The building itself wasn't always called the Apollo Theater. The building was originally an all-white burlesque house. It was called Hertig and Seamon's New Burlesque Theater. When burlesque was outlawed in the early 1930's by then-mayor Fiorello LaGuardia, new owners bought the building and they renamed the building The Apollo Theater. When people think of the Apollo Theater they think of African American culture, but there was a time when black people were not allowed in this building because of segregation.
At that time, Harlem was a community where we were all separated depending on where you ethnic group lived. The West side of Harlem was for our Irish brothers and sisters, the East side of Harlem was Italian and Latino, Central Harlem was Jewish. Black people weren't up here in Harlem in large numbers like most people would think. We were actually located downtown near the World Trade Center area, near new York City Hall, and even in certain parts of Central Park. The fact that we were in those locations was almost forgotten until 1991, when they were digging down in the World Trade Center building and they found the African Burial Grounds. And that's when people remembered that blacks were down in those locations because they found about fifteen to twenty thousand bodies of the african slaves who were responsible for building the infrastructure of new york, forcibly.
What do you think of the way Harlem is changing today?
Personally, it's bittersweet. People who have lived in this community all their lives, landlords are finding ways of getting some of them out. They're warehousing some of these buildings, they're raising the rent so that people who have lived in these buildings all their lives can no longer live in it. That's progress. As far as the rezoning, new businesses are moving to Harlem, etc. I have to explain to people that this community was a community that was very diverse.
So that others are moving in, and that people who have been here a long time that are moving out, that's just the way things are. When people takes it personally it becomes a problem, because they don't know the true history. But that's America, we're a melting pot. Your ancestors lived here, my ancestors lived here, why can't their great-great-grandchildren come back and live in these same areas?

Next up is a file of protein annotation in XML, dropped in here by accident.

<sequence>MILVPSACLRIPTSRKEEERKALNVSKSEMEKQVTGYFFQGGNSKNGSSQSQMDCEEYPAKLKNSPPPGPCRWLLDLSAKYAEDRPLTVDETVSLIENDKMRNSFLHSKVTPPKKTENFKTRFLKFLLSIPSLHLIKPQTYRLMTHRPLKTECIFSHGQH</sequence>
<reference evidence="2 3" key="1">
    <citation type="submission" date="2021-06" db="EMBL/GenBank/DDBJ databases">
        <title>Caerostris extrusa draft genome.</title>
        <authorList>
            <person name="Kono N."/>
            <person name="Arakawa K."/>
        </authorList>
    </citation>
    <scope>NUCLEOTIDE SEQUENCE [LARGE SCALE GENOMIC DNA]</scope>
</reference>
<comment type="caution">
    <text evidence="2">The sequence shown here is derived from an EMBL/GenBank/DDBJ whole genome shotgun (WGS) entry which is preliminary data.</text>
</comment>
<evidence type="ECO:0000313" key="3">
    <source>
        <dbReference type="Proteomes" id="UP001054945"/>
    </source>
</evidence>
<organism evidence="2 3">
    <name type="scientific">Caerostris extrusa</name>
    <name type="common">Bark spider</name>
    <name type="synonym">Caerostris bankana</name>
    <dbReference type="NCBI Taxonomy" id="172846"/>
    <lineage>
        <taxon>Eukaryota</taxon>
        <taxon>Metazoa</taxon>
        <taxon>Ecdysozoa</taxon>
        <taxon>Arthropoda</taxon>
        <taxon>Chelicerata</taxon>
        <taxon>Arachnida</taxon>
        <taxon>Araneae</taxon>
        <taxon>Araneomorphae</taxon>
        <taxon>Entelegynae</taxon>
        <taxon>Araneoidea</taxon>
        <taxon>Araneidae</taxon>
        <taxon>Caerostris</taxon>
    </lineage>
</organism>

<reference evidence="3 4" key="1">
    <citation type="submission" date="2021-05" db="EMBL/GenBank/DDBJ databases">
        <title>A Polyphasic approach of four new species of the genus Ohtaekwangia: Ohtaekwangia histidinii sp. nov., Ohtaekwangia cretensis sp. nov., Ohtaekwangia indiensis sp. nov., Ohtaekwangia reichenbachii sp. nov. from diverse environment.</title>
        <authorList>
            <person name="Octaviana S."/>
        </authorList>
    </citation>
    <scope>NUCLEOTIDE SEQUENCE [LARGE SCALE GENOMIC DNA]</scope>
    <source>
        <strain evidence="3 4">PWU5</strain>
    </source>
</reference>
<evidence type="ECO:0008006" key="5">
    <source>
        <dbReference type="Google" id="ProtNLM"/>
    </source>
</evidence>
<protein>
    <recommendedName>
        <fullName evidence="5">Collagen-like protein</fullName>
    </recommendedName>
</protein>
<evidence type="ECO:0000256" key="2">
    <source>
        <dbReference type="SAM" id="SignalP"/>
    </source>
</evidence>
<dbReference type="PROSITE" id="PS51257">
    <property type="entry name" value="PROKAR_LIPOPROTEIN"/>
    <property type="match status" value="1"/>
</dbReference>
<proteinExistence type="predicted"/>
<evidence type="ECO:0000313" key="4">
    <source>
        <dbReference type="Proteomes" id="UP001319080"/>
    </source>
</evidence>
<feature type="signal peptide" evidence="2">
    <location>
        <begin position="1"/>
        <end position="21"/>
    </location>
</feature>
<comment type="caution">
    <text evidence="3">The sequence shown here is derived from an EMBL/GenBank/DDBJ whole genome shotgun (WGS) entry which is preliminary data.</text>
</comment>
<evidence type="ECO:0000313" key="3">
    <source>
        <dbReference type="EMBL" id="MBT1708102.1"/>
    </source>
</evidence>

What do you think is ahead for the Apollo's next 75 years?
The future looks so bright. We are going through a multi-phase renovation. We've done some things already, the facade of the theater is only four years new, the marquee is new, we have new seats, we have a new stage, there's another floor underneath the stage, we now have educational programs, community outreach programs, things that were never done here years ago. We're just so proud, we've come a long way.
What do you think of the artists that play here that aren't traditionally associated with the Apollo, like Bjork and Cat Power?
I love that artists that would never come here or have never been here before are coming. We've had Annie Lennox, we've had Morrissey, the Strokes, Elvis Costello, Norah Jones, Korn...groups that would have never come here are now coming to the Apollo Theater. We've had Rod Stewart, Tom Jones. I personally welcome it.
The fact that they are now understanding the importance that they Apollo represents. There was a day last summer when at 8:30 in the morning there was a tap on our front door and a security guy went to the door, and lo and behold, there was Paul McCartney and his daughter. They wanted to come inside, so the security guard let them inside and took them on a little tour. We get business from all over the world: France, Italy, Japan, Australia, Spain, Belgium. From everywhere, we get business.
How often do you give the tours?
The tours are done every day, three times a day, sometimes including Saturday and Sunday. I'm the only one who does them, I'm here everyday, I'm very passionate about this history. I want to make sure that the actual truth about what the Apollo Theater stands for is told to the public. There's so much speculation and so much generalization about this theater and I want people to know the truth. Come do a tour. We have an open house for two weekends at the end of February where we're open free to the public. Starting at noon, February 21st, 22nd, then February 28th and March 1st. So come to the Apollo Theater, get a free tour, hear some music, learn about the history of the theater.